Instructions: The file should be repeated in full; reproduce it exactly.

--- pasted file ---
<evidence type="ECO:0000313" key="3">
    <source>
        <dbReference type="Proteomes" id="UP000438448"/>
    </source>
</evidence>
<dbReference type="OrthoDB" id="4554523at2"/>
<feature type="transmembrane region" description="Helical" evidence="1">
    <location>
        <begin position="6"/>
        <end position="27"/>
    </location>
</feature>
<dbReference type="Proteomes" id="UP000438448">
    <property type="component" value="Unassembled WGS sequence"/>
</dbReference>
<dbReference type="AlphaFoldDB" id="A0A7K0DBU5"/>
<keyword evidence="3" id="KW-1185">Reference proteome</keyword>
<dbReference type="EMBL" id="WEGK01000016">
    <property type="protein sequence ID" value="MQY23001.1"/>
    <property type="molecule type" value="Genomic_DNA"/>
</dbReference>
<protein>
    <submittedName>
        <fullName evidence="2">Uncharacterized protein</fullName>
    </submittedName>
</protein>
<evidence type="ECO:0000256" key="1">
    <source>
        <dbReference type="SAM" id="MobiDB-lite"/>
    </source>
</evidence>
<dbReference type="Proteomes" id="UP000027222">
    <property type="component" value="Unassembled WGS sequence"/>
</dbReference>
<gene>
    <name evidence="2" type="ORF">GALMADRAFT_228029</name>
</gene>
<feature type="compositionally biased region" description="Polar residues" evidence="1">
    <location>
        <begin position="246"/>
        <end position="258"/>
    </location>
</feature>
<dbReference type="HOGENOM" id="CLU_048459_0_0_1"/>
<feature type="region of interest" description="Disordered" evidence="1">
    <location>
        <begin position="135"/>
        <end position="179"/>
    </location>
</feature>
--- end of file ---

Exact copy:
<evidence type="ECO:0000313" key="3">
    <source>
        <dbReference type="Proteomes" id="UP000438448"/>
    </source>
</evidence>
<dbReference type="OrthoDB" id="4554523at2"/>
<feature type="transmembrane region" description="Helical" evidence="1">
    <location>
        <begin position="6"/>
        <end position="27"/>
    </location>
</feature>
<dbReference type="Proteomes" id="UP000438448">
    <property type="component" value="Unassembled WGS sequence"/>
</dbReference>
<dbReference type="AlphaFoldDB" id="A0A7K0DBU5"/>
<keyword evidence="3" id="KW-1185">Reference proteome</keyword>
<dbReference type="EMBL" id="WEGK01000016">
    <property type="protein sequence ID" value="MQY23001.1"/>
    <property type="molecule type" value="Genomic_DNA"/>
</dbReference>
<protein>
    <submittedName>
        <fullName evidence="2">Uncharacterized protein</fullName>
    </submittedName>
</protein>
<evidence type="ECO:0000256" key="1">
    <source>
        <dbReference type="SAM" id="MobiDB-lite"/>
    </source>
</evidence>
<dbReference type="Proteomes" id="UP000027222">
    <property type="component" value="Unassembled WGS sequence"/>
</dbReference>
<gene>
    <name evidence="2" type="ORF">GALMADRAFT_228029</name>
</gene>
<feature type="compositionally biased region" description="Polar residues" evidence="1">
    <location>
        <begin position="246"/>
        <end position="258"/>
    </location>
</feature>
<dbReference type="HOGENOM" id="CLU_048459_0_0_1"/>
<feature type="region of interest" description="Disordered" evidence="1">
    <location>
        <begin position="135"/>
        <end position="179"/>
    </location>
</feature>